When: April 28, 2022, 2-3:30pm Irish time/ 15-16:30 Polish time
Where: Online. Registration required. Register Here
The on-going Russian invasion of Ukraine shattered the lives of the people of Ukraine and laid bare the assumptions of peaceful co-habitation with authoritarian dictators dreaming of restoring the bipolar world order. The humanitarian crisis that ensued triggered unprecedented upsurge of grassroots organising to greet and accommodate four million refugees (as of the end of March 2022) in countries neighbouring with Ukraine’s western and southern borders, and beyond. The democratization of Ukraine and the development of its civil society proved as unacceptable to the Russian government as its own political opponents and international NGOs aka “foreign agents”. Authoritarian rulers thus disprove any doubts that an authentic civil society is a prerequisite for democracy. To discuss the development of civil society in Ukraine, this webinar features prominent speakers who have played seminal role in the external support for Ukrainian civil society, studied grassroots organising in Ukraine and conducted research among Russian political migrants.
Agenda (Shown as Irish Time)
2pm: Welcome from the Convenor of DSA I CSSG: dr hab. Galia Chimiak (IFiS PAN)
2-2:15pm: HE Jan Piekło (former Polish Ambassador to Ukraine (2016-2019) and director of the Polish-Ukrainian Cooperation Foundation (2005-2016): Ukraine: how to help in times of war - challenges and responsibilities.
2:15-2:30pm: Dr Iryna Pawlowska (Centre of Eastern Europe, Marie Curie-Skłodowska University in Lublin): Russian aggression against Ukraine in the perception of Ukrainian and Russian society
2:30-2:45pm: Dr Joanna Fomina (Institute of Philosophy and Sociology, Polish Academy of Sciences): Russian political migrants’ responses to Russia’s aggression against Ukraine: engagement into anti-war and humanitarian aid activities
2:45-3pm: Discussant: Prof. Donnacha Ó Beacháin (School of Law and Government, Dublin City University)
Jan Piekło is a former Polish Ambassador to Ukraine (2016-2019). Prior to that he was a director of the Polish-Ukrainian Cooperation Foundation PAUCI in Kyiv and Warsaw (2005–2016). PAUCI was established in 2005 as a legacy organization to the Poland-America-Ukraine Cooperation Initiative, which served as a unique tri-lateral program aimed at sharing the best practices of Poland´s successful transition with Ukraine. In 1992 Jan Piekło took part in the first Polish humanitarian convoy organized by Janina Ochojska to besieged Sarajevo. As a conflict resolution journalism trainer and media consultant Jan Piekło co-operated with Rutgers University of New Jersey, MU Columbia School of Journalism, Jagiellonian University of Krakow, the University of Groningen and other institutions. He was likewise involved in journalism trainings in Bosnia, Slovakia, Ukraine, Romania and Poland.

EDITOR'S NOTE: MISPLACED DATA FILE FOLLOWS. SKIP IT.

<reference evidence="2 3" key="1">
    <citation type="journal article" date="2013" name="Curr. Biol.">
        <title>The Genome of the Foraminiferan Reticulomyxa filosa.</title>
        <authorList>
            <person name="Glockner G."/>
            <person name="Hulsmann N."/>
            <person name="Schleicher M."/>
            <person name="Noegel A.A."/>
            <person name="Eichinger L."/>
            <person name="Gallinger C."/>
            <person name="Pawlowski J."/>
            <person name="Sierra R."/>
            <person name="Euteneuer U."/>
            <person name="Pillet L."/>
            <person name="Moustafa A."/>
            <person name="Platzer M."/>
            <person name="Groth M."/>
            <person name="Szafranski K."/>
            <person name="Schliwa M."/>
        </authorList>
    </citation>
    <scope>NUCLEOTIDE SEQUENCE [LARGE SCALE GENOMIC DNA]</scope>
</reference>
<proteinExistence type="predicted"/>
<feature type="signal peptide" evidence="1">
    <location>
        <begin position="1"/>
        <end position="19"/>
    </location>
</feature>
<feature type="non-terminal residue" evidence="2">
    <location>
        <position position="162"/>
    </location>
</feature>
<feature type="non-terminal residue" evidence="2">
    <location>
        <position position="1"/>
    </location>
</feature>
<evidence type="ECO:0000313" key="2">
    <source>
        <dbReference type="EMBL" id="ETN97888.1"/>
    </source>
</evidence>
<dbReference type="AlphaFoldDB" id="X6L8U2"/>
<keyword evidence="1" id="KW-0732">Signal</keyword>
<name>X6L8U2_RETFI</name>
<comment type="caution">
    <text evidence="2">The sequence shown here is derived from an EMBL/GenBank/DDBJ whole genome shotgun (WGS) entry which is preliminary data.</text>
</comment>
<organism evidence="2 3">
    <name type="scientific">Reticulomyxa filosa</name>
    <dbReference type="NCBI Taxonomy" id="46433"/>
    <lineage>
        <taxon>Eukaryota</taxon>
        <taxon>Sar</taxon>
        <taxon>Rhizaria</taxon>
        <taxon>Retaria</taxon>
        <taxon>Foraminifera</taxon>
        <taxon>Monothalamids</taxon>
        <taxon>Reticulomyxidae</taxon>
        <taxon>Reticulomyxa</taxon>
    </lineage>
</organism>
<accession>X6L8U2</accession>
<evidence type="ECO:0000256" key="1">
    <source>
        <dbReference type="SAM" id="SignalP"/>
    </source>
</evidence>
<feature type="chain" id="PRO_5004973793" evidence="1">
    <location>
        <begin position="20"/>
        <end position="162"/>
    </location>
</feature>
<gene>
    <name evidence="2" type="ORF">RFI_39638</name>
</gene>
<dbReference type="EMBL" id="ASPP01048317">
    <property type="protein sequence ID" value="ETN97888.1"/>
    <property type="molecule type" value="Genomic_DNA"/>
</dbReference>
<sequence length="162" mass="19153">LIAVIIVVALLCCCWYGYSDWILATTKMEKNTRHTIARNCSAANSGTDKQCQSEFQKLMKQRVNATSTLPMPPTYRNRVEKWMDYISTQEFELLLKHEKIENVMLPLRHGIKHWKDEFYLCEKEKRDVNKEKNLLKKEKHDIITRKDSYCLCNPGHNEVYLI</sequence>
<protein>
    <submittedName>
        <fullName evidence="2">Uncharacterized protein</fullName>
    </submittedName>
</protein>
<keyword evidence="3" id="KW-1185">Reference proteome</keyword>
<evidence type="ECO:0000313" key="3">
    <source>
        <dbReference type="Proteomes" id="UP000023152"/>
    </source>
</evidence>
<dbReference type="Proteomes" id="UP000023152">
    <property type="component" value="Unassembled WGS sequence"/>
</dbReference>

Iryna Pawlowska received her PhD degree in Political Sciences at Maria Curie-Skłodowska University in Lublin, Poland in 2005. Dr Pawlowska was affiliated with the Faculty of Law and Social Science at the Open International University of Human Development «Ukraine» in Kyiv from 2006 to 2019. Since 2014 she has been an expert at the Centre of Eastern Europe at Maria Curie-Skłodowska University in Lublin. Her sphere of academic interests lays in the political culture of Ukraine, civic education, political behaviour, political processes, and the policy of states from the former Soviet union camp. Her most recent publications are on internally displaced persons in Ukraine, participatory democracy, and the concepts of civil society and civil disobedience.
Joanna Fomina is Assistant Professor at the Institute of Philosophy and Sociology of the Polish Academy of Sciences, Warsaw. She earned a Master’s degree from Jagiellonian University, Krakow; a Master’s from Humboldt University, Berlin; and Ph.D. in social sciences from the Polish Academy of Sciences. Her academic interests include EU integration, migration and migrant integration policies, including migrants’ civic and political participation, Euroscepticism and populism, and democratization in Central and Eastern Europe. She also has extensive experience of work with intergovernmental and non-governmental organizations, including the OSCE Office for Democratic Institutions and Human Rights, the Batory Foundation, the Institute of Public Affairs and Amnesty International. Her most recent book “Political Dissent and Democratic Remittances. The Activities of Russian Migrants in Europe” was published by Routledge in 2021.
Donnacha Ó Beacháin is Professor of Politics at the School of Law and Government, DCU, where he lectures on post-Soviet politics, unrecognised states, and foreign policy. Professor Ó Beacháin has conducted research in all fifteen former Soviet Socialist Republics and lectured as a visiting professor in several countries in the region, including Georgia, Russia, Uzbekistan, and Kazakhstan. He has been Principal Investigator of two major EU-funded projects focusing on the post-Soviet space, collectively valued at €7.5 million. Professor Ó Beacháin has twice been awarded the accolade “Champion of European Research” by Ireland’s National Research Support Network. His co-edited volumes include The Colour Revolutions in the Former Soviet Republics: Successes and Failures and Life in Post-Communist Eastern Europe after EU Membership: Happy Ever After? His most recent monograph From Partition to Brexit: The Irish Government and Northern Ireland, is the 2019 recipient of the book of the year award from the Political Studies Association of Ireland.